Although Othello is great, he is not perfect. He has atragic flaw, hubris (excessive pride and passion), and hamartia (some error),which lead to his downfall. However, Othello’s misfortune is not whollydeserved. His punishment exceeds the crime, keeping him admirable in thetheatergoer’s eyes. Before Othello’s tragic flaw results in his unfortunatedeath, he has increased awareness and gained self-knowledge or, as Aristotledescribes it “has experienced a discovery.
” (Poetics 15) All of thisproduces a catharsis or emotional release at the end of the play. A tragedy,when well performed, does not leave an audience in a state of depression butcreates a shared, common experience. What causes Othello’s downfall? Somecritics claim that Othello’s tragic flaw is his jealousy while others insistthat jealousy is not part of his character, that the emotion takes over onlywhen Iago pushes him to the brink of insanity. Evidence in the play supports thenotion of insanity.
Othello doesn’t show himself to be jealous early in theplay. It is not until Othello is manipulated by Iago’s skillful lies that he isforced to confront his jealousy and mistrust. His love and trust of Iago serveto prove his gullibility, Jealousy and self-doubt poison his sensibilities andinnocence, and the realization of his blind trust leads to his sorrowful end. Aswith most of Shakespeare’s tragic heroes, Othello possesses all the virtuesprescribed for the character type. He is of noble birth; he is self-controlled;he is religious; he has the respect of his men; and he demonstrates excellentleadership.
His magnetism is what draws Venetian senators and soldiers alike andwhat captivates Desdemona. All of this supports the idea that he is not (at theplay’s opening) a jealous, enraged, or mad man. He has convincing self-esteemwhich he later loses to the deception of Iago’s evil ploy. It can be noted thatOthello’s character flaw is his blind trust and naivet. These character traitscontribute to his misled downfall.
It would be neglectful, if not irresponsible,to overlook Iago’s role in the play. His hate for Othello and Cassio drives hisevil motive through a string of lies affecting the entire cast. From the firstact, the antagonist is troubled: I know my price, I am worth no worse a place. But he (as loving his own pride and purposes) Evades them with a bumbastcircumstance Horribly stuff’d epithites of war, And in conclusion, Nonsuits mymediators; for, “Certes,” says he, “I have already chose myofficer. ” And what was he? Forsooth, a great arithmetician, One MichaelCassio, a Florentine (A fellow almost damn’d in a fair wife), That never set asquadron in the field, Nor the division of a battle knows (Othello. I.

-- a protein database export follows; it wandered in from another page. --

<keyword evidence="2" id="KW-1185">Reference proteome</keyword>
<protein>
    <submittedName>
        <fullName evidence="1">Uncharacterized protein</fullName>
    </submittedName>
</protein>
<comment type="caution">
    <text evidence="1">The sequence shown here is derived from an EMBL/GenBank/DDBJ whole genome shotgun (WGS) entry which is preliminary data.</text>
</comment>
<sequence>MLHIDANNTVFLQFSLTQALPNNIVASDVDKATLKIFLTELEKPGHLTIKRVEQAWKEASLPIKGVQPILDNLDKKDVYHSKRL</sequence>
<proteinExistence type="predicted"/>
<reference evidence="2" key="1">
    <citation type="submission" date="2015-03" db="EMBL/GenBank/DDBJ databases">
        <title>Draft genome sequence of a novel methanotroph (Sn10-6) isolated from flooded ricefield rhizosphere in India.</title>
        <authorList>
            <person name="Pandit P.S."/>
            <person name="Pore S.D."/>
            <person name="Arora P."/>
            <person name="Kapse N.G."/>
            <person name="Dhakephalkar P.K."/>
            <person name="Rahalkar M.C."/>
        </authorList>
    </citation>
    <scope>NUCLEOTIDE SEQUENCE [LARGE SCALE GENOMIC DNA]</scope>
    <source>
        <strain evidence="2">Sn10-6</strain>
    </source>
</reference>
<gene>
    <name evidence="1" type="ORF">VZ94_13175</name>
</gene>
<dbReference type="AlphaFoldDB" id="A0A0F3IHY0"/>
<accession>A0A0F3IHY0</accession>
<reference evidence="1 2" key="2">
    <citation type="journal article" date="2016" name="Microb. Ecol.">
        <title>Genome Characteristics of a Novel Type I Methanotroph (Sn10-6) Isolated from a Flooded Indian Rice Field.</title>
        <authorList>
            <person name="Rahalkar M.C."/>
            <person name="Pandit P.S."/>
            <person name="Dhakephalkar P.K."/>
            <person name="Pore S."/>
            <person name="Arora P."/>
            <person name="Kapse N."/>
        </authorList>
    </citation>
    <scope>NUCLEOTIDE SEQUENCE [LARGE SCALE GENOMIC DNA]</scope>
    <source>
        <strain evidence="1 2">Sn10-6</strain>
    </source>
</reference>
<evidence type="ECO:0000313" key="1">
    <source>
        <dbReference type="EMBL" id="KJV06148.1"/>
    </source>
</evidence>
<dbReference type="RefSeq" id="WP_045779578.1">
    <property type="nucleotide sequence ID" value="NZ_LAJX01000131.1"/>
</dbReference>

i. 11-23)Iago never reveals his dissatisfaction with the military arrangement to Othello. Instead, he makes use of Othello’s innocence and trust to satisfy his wickedend. He constantly boasts of his love for Othello and patronizes him regularlythroughout the play. At Iago’s first attempt to instill jealousy in the trustingOthello, he is successful.
Othello’s concern at Iago’s implications entices himto learn more. Iago plays a verbal game with Othello to arouse suspicion. Thispiques Othello’s interest and starts his mind to wonder. Iago is successful atthe point he proclaims, O, beware, my lord, of jealousy! It is the green-ey’dmonster which doth mock The meat it feeds on. That cuckold lives in bliss Who,certain of his fate, loves not his wronger; But O, what damned minutes tells heo’er Who dotes, yet doubts; suspects, yet strongly loves! (Othello.
III. iii. 163-168) One of the major qualities that comes to mind when assessingOthello is his trustfulness. He claims that Iago is a man of honesty and trust;”To his conveyance I assign my wife” (I. iii. 286).
Othello has noreason to distrust Iago at this point. Time after time, Othello fails to seethrough Iago’s deceptions. Iago is a military man; Othello is familiar dealingwith soldiers and men he trusts and, moreover, Iago has a widespread reputationfor honesty. Othello